The Optical Communications Group aims at high-speed data transmission (100 Gbit/s to several Tbit/s) exploiting novel system concepts and components. The advancement of digital signal processing (DSP) algorithms towards increased functionality and performance at reduced complexity is an integral part of that work. Current research includes multi-carrier communication systems based on optical frequency combs, coherent transceiver optimization by digital signal processing, Kramers-Kronig reception for data center interconnects, passive optical networks and high-capacity free-space transmission systems.
While optical communications was closely related to long-haul transmission systems in the past, more than 50 % of the global data traffic is attributed to datacenter interconnects nowadays. For energy-efficient and fast communication between the servers and clients, fiber-optic solutions need to replace electrical connections and shrink down in size. As a result, the fiber-optics market at present is mainly driven by the development of photonic-integrated circuits and high-capacity short-reach transmission systems.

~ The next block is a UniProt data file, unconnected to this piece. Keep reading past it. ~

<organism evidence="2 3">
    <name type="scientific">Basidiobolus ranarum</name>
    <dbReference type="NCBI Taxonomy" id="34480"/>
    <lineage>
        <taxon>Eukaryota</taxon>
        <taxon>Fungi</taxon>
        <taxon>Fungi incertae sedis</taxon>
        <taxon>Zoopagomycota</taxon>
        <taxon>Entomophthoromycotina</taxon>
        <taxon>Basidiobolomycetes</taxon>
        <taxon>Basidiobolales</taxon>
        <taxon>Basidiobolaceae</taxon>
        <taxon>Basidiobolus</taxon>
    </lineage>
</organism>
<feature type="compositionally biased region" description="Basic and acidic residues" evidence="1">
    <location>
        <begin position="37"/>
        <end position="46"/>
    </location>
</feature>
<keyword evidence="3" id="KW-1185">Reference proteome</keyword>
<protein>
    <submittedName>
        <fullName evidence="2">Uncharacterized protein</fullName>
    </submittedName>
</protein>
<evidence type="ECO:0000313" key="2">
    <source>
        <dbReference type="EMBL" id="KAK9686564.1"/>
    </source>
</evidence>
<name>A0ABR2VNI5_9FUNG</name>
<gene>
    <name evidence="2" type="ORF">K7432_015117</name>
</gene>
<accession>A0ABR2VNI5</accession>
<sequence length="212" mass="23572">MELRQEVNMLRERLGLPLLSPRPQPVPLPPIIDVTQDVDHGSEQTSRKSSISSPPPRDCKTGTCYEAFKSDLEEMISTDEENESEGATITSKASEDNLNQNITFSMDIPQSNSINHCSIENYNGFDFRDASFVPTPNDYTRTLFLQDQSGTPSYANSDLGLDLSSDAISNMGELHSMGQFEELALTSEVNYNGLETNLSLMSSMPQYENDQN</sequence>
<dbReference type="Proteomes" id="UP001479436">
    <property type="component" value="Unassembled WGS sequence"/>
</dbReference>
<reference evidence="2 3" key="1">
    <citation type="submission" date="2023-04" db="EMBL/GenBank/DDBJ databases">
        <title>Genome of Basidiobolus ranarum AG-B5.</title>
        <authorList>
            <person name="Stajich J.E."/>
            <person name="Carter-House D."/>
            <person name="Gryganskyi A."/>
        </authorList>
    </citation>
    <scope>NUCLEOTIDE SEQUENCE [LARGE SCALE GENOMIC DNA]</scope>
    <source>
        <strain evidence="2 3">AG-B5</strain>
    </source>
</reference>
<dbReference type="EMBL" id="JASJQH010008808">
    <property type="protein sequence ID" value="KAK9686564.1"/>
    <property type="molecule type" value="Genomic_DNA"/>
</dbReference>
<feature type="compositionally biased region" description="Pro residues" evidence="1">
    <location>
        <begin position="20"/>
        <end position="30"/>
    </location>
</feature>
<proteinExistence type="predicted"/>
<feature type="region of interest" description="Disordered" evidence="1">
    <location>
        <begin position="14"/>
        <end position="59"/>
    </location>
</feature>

Under the lead of Prof. Randel, the Optical Communications Group is working towards data transmission beyond data rates of 1 Tbit/s exploiting photonic-assisted generation of high symbol rates as well as coherent modulation formats with high spectral efficiency. Since high-throughput transceivers are susceptible to noise, transmitter impairments and nonlinear effects, their optimization requires merging knowledge from a variety of research areas like coding, signal processing, and nonlinear optics. Following a recent trend in the communications community, researchers at IPQ explore whether machine learning can be employed for optimization of such systems. Novel DSP algorithms developed at IPQ are not only tested on offline waveforms, but also in real-time systems including field programmable gate array (FPGA) platforms. This is crucial for a reliable estimate of applicability, latency, and computational complexity of these digital techniques.